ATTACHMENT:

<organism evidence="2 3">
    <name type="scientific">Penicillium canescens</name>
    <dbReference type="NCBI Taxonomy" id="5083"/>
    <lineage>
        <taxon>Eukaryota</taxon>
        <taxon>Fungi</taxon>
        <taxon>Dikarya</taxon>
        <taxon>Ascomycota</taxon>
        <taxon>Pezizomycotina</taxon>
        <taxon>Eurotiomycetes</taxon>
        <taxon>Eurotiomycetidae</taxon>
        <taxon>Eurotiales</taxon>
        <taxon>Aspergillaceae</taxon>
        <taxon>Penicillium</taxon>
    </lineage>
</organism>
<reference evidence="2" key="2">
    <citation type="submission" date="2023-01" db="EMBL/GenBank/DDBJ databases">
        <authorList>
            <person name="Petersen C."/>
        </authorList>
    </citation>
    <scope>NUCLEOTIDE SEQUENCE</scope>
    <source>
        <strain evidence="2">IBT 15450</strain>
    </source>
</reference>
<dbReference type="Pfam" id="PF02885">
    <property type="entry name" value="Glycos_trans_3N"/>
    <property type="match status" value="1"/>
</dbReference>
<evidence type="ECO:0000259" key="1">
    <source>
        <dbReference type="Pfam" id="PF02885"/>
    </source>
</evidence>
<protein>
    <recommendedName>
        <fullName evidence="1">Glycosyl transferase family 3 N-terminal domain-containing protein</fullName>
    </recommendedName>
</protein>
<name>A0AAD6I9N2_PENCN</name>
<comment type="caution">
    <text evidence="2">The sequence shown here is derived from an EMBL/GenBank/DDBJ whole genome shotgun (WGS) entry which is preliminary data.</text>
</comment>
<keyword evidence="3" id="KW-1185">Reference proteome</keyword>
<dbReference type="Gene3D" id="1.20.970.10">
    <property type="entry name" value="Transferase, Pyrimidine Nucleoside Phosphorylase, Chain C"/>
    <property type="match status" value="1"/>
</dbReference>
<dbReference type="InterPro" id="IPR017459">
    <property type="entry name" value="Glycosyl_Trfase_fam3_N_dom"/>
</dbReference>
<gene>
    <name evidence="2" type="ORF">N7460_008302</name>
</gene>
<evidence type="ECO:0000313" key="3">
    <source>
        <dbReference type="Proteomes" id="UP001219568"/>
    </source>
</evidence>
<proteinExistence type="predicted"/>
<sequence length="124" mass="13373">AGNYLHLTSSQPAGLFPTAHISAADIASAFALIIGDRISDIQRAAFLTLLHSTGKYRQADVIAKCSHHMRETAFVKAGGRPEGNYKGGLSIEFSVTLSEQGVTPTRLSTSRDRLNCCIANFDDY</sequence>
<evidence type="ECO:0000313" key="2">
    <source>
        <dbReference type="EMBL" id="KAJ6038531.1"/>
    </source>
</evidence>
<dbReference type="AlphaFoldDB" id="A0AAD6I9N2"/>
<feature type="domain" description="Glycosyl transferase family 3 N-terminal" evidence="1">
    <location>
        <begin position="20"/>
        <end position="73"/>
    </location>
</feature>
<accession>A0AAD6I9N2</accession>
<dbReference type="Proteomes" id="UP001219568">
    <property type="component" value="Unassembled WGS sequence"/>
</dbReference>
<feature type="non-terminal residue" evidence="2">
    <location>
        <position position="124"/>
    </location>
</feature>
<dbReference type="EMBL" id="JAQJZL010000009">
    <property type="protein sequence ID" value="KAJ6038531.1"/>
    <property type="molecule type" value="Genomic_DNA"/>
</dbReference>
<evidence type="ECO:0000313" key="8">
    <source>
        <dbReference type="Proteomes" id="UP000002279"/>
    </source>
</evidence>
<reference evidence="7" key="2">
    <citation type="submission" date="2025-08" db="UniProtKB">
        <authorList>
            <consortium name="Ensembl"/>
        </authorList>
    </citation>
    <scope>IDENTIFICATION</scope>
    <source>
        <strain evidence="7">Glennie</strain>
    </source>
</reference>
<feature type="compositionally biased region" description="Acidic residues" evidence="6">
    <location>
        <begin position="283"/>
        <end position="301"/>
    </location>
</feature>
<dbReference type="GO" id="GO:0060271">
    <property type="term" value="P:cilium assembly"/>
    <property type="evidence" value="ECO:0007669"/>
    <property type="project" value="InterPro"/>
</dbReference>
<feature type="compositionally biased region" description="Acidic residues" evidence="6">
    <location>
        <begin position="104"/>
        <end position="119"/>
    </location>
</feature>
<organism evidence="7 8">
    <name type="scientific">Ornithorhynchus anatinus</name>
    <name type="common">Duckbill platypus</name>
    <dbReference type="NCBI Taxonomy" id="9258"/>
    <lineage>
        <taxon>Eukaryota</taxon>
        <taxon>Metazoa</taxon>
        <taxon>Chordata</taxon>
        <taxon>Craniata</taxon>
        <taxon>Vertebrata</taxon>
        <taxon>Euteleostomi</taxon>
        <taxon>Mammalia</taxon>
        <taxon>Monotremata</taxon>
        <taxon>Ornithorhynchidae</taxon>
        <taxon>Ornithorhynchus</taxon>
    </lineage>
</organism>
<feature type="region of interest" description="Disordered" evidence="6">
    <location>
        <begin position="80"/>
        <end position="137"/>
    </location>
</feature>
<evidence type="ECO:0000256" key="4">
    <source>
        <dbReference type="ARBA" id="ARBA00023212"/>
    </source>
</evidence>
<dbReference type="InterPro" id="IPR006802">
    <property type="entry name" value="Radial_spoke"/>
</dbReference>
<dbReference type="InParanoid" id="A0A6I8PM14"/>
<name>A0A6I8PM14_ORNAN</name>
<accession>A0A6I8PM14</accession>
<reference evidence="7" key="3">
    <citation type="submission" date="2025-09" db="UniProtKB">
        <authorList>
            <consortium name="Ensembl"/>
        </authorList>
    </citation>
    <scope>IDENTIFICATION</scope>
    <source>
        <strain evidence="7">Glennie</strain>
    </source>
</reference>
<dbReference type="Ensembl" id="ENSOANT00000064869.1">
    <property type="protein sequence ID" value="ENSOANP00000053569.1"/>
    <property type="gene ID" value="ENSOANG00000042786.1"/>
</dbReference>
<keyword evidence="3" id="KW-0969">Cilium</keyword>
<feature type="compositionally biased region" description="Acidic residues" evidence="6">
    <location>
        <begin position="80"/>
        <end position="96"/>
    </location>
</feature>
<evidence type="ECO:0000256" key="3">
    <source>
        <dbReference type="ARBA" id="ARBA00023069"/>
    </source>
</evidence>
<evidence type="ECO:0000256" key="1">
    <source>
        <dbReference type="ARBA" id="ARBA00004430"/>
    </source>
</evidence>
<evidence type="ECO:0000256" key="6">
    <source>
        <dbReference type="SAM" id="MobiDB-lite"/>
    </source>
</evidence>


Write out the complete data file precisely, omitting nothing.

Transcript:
<organism evidence="2 3">
    <name type="scientific">Penicillium canescens</name>
    <dbReference type="NCBI Taxonomy" id="5083"/>
    <lineage>
        <taxon>Eukaryota</taxon>
        <taxon>Fungi</taxon>
        <taxon>Dikarya</taxon>
        <taxon>Ascomycota</taxon>
        <taxon>Pezizomycotina</taxon>
        <taxon>Eurotiomycetes</taxon>
        <taxon>Eurotiomycetidae</taxon>
        <taxon>Eurotiales</taxon>
        <taxon>Aspergillaceae</taxon>
        <taxon>Penicillium</taxon>
    </lineage>
</organism>
<reference evidence="2" key="2">
    <citation type="submission" date="2023-01" db="EMBL/GenBank/DDBJ databases">
        <authorList>
            <person name="Petersen C."/>
        </authorList>
    </citation>
    <scope>NUCLEOTIDE SEQUENCE</scope>
    <source>
        <strain evidence="2">IBT 15450</strain>
    </source>
</reference>
<dbReference type="Pfam" id="PF02885">
    <property type="entry name" value="Glycos_trans_3N"/>
    <property type="match status" value="1"/>
</dbReference>
<evidence type="ECO:0000259" key="1">
    <source>
        <dbReference type="Pfam" id="PF02885"/>
    </source>
</evidence>
<protein>
    <recommendedName>
        <fullName evidence="1">Glycosyl transferase family 3 N-terminal domain-containing protein</fullName>
    </recommendedName>
</protein>
<name>A0AAD6I9N2_PENCN</name>
<comment type="caution">
    <text evidence="2">The sequence shown here is derived from an EMBL/GenBank/DDBJ whole genome shotgun (WGS) entry which is preliminary data.</text>
</comment>
<keyword evidence="3" id="KW-1185">Reference proteome</keyword>
<dbReference type="Gene3D" id="1.20.970.10">
    <property type="entry name" value="Transferase, Pyrimidine Nucleoside Phosphorylase, Chain C"/>
    <property type="match status" value="1"/>
</dbReference>
<dbReference type="InterPro" id="IPR017459">
    <property type="entry name" value="Glycosyl_Trfase_fam3_N_dom"/>
</dbReference>
<gene>
    <name evidence="2" type="ORF">N7460_008302</name>
</gene>
<evidence type="ECO:0000313" key="3">
    <source>
        <dbReference type="Proteomes" id="UP001219568"/>
    </source>
</evidence>
<proteinExistence type="predicted"/>
<sequence length="124" mass="13373">AGNYLHLTSSQPAGLFPTAHISAADIASAFALIIGDRISDIQRAAFLTLLHSTGKYRQADVIAKCSHHMRETAFVKAGGRPEGNYKGGLSIEFSVTLSEQGVTPTRLSTSRDRLNCCIANFDDY</sequence>
<evidence type="ECO:0000313" key="2">
    <source>
        <dbReference type="EMBL" id="KAJ6038531.1"/>
    </source>
</evidence>
<dbReference type="AlphaFoldDB" id="A0AAD6I9N2"/>
<feature type="domain" description="Glycosyl transferase family 3 N-terminal" evidence="1">
    <location>
        <begin position="20"/>
        <end position="73"/>
    </location>
</feature>
<accession>A0AAD6I9N2</accession>
<dbReference type="Proteomes" id="UP001219568">
    <property type="component" value="Unassembled WGS sequence"/>
</dbReference>
<feature type="non-terminal residue" evidence="2">
    <location>
        <position position="124"/>
    </location>
</feature>
<dbReference type="EMBL" id="JAQJZL010000009">
    <property type="protein sequence ID" value="KAJ6038531.1"/>
    <property type="molecule type" value="Genomic_DNA"/>
</dbReference>
<evidence type="ECO:0000313" key="8">
    <source>
        <dbReference type="Proteomes" id="UP000002279"/>
    </source>
</evidence>
<reference evidence="7" key="2">
    <citation type="submission" date="2025-08" db="UniProtKB">
        <authorList>
            <consortium name="Ensembl"/>
        </authorList>
    </citation>
    <scope>IDENTIFICATION</scope>
    <source>
        <strain evidence="7">Glennie</strain>
    </source>
</reference>
<feature type="compositionally biased region" description="Acidic residues" evidence="6">
    <location>
        <begin position="283"/>
        <end position="301"/>
    </location>
</feature>
<dbReference type="GO" id="GO:0060271">
    <property type="term" value="P:cilium assembly"/>
    <property type="evidence" value="ECO:0007669"/>
    <property type="project" value="InterPro"/>
</dbReference>
<feature type="compositionally biased region" description="Acidic residues" evidence="6">
    <location>
        <begin position="104"/>
        <end position="119"/>
    </location>
</feature>
<organism evidence="7 8">
    <name type="scientific">Ornithorhynchus anatinus</name>
    <name type="common">Duckbill platypus</name>
    <dbReference type="NCBI Taxonomy" id="9258"/>
    <lineage>
        <taxon>Eukaryota</taxon>
        <taxon>Metazoa</taxon>
        <taxon>Chordata</taxon>
        <taxon>Craniata</taxon>
        <taxon>Vertebrata</taxon>
        <taxon>Euteleostomi</taxon>
        <taxon>Mammalia</taxon>
        <taxon>Monotremata</taxon>
        <taxon>Ornithorhynchidae</taxon>
        <taxon>Ornithorhynchus</taxon>
    </lineage>
</organism>
<feature type="region of interest" description="Disordered" evidence="6">
    <location>
        <begin position="80"/>
        <end position="137"/>
    </location>
</feature>
<evidence type="ECO:0000256" key="4">
    <source>
        <dbReference type="ARBA" id="ARBA00023212"/>
    </source>
</evidence>
<dbReference type="InterPro" id="IPR006802">
    <property type="entry name" value="Radial_spoke"/>
</dbReference>
<dbReference type="InParanoid" id="A0A6I8PM14"/>
<name>A0A6I8PM14_ORNAN</name>
<accession>A0A6I8PM14</accession>
<reference evidence="7" key="3">
    <citation type="submission" date="2025-09" db="UniProtKB">
        <authorList>
            <consortium name="Ensembl"/>
        </authorList>
    </citation>
    <scope>IDENTIFICATION</scope>
    <source>
        <strain evidence="7">Glennie</strain>
    </source>
</reference>
<dbReference type="Ensembl" id="ENSOANT00000064869.1">
    <property type="protein sequence ID" value="ENSOANP00000053569.1"/>
    <property type="gene ID" value="ENSOANG00000042786.1"/>
</dbReference>
<keyword evidence="3" id="KW-0969">Cilium</keyword>
<feature type="compositionally biased region" description="Acidic residues" evidence="6">
    <location>
        <begin position="80"/>
        <end position="96"/>
    </location>
</feature>
<evidence type="ECO:0000256" key="3">
    <source>
        <dbReference type="ARBA" id="ARBA00023069"/>
    </source>
</evidence>
<evidence type="ECO:0000256" key="1">
    <source>
        <dbReference type="ARBA" id="ARBA00004430"/>
    </source>
</evidence>
<evidence type="ECO:0000256" key="6">
    <source>
        <dbReference type="SAM" id="MobiDB-lite"/>
    </source>
</evidence>